light transmission. There’s
antiglare treatment as well,
making the
TREK-775 more
pleasant to use in
varying lighting
conditions.
The unit comes
with a PenMount
Control Panel
that let's you
calibrate the
touchscreen
using 4, 9, 16, or 25 points, with 25 points
offering maximum accuracy. A “Draw” mode
provides digitizer statistics and can be used
for debugging. An option menu lets you set
the operation mode either to stream mode or
point mode.
In the panel’s option menu you can also
enable a beep sound to occur on pen down or
pen up (or both), and even set its frequency
and duration. This may sound strange, but in
noisy vehicle operation, having auditory feedback to confirm a touch operation may come
in handy.
Compared to some of the other rugged
Advantech machines we’ve seen, the TREK’s
touchscreen does not have the elaborate edge
compensation controls that allow you to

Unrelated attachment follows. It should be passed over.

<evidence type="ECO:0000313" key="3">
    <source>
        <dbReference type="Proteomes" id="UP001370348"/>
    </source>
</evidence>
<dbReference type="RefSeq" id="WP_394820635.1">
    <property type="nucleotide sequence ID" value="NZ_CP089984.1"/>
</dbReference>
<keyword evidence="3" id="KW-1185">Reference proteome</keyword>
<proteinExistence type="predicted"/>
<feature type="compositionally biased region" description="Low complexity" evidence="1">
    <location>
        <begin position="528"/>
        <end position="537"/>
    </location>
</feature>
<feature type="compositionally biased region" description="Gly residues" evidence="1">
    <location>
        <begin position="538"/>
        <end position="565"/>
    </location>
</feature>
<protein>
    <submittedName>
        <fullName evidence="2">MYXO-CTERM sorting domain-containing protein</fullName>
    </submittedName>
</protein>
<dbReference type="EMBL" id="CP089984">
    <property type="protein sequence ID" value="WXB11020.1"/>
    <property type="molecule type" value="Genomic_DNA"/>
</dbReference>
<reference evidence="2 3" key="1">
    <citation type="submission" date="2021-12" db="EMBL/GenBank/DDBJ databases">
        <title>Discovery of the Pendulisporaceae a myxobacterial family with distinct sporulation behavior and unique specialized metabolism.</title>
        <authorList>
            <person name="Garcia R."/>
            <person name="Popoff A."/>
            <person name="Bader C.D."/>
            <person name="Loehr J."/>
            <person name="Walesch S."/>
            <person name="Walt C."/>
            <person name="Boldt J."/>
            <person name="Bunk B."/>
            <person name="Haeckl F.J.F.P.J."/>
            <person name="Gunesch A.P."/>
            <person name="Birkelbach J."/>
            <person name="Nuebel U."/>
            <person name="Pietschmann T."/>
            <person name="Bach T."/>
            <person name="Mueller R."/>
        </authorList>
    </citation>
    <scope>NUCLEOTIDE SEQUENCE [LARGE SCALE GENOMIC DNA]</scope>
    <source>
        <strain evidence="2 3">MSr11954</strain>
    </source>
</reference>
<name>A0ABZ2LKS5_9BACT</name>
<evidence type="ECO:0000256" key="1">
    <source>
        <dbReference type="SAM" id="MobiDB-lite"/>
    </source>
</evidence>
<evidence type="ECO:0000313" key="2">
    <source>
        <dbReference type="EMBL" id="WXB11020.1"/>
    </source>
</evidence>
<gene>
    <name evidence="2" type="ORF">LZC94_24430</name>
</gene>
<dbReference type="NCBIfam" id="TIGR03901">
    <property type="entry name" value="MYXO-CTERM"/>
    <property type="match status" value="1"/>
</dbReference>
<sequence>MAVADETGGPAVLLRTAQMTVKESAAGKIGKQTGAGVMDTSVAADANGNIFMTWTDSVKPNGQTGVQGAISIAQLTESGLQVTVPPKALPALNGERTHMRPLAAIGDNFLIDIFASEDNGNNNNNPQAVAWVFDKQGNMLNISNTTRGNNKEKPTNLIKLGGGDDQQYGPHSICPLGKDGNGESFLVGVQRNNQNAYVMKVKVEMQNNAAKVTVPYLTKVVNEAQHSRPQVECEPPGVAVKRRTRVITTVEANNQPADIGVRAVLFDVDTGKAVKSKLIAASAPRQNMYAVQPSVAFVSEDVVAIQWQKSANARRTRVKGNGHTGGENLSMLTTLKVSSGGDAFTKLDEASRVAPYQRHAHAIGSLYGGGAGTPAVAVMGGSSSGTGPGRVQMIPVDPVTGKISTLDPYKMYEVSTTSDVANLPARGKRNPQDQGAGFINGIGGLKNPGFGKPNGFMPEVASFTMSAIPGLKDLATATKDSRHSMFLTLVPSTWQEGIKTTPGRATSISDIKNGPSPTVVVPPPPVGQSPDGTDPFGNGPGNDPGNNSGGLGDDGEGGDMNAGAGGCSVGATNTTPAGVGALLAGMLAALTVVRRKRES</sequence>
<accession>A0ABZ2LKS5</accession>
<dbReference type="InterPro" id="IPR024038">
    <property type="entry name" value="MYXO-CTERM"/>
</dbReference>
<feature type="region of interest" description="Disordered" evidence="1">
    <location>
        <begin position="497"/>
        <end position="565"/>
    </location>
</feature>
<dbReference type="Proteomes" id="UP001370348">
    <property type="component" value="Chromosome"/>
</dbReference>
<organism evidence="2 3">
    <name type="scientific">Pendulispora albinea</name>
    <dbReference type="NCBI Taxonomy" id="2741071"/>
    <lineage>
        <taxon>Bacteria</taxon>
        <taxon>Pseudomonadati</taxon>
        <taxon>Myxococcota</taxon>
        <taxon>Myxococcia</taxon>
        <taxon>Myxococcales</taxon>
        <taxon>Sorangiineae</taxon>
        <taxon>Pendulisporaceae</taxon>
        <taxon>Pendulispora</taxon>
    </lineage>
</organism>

precisely define edge compensation for all four
sides, i.e., set it so the cursor thinks the edge is
either farther away or closer in. No big deal,
but it may come in handy.
Power
The TREK-775 does not have a battery and
runs on vehicle power instead. The vehicles in
which a TREK-775 computer is usually installed run on 12, 34 or 48 Volt DC power, and
the TREK can handle anything between six
and 58 Volts.
Vehicle mounted computers without a main
battery can be wired into the vehicle’s electricity in various ways. You would not, for example, want for the computer to continue drawing power when the vehicle has been shut
down or else you’d deplete the vehicle battery.
You also do not want for the computer to be
Page 3
SPECIAL REVIEW
abruptly shut down when the ignition is
turned off. The answer is a power off delay
which keeps the machine running for 30
seconds once the ignition has been turned off.
The computer uses that time to shut down
gracefully. Likewise, there are fail-saves that
shut down the computer when vehicle voltage
drops below a certain level and automatically
reboots the system when the voltage once